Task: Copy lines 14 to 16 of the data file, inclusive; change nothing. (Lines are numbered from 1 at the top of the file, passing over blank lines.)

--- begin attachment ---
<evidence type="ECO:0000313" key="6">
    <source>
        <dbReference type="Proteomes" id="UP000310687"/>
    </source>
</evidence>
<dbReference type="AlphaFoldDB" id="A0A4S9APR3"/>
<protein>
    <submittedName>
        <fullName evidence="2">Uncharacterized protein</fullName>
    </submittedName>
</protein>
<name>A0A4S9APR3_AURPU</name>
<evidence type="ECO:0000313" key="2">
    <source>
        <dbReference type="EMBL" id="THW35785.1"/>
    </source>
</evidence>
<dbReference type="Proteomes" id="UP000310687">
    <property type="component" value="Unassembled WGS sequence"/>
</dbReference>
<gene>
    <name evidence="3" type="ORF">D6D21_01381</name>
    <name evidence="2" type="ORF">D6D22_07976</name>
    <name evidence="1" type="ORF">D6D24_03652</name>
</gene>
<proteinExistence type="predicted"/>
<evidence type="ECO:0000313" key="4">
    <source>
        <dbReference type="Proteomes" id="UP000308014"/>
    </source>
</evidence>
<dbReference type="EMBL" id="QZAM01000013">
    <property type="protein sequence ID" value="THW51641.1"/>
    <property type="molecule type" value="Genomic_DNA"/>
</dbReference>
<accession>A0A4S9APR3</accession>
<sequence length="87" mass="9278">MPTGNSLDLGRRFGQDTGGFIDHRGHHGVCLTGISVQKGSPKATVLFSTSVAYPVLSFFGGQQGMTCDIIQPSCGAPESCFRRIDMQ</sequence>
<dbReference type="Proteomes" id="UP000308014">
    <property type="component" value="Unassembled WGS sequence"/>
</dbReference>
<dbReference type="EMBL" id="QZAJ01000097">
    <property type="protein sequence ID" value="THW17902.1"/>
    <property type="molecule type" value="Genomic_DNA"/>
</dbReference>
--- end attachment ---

    <source>
        <dbReference type="EMBL" id="THW35785.1"/>
    </source>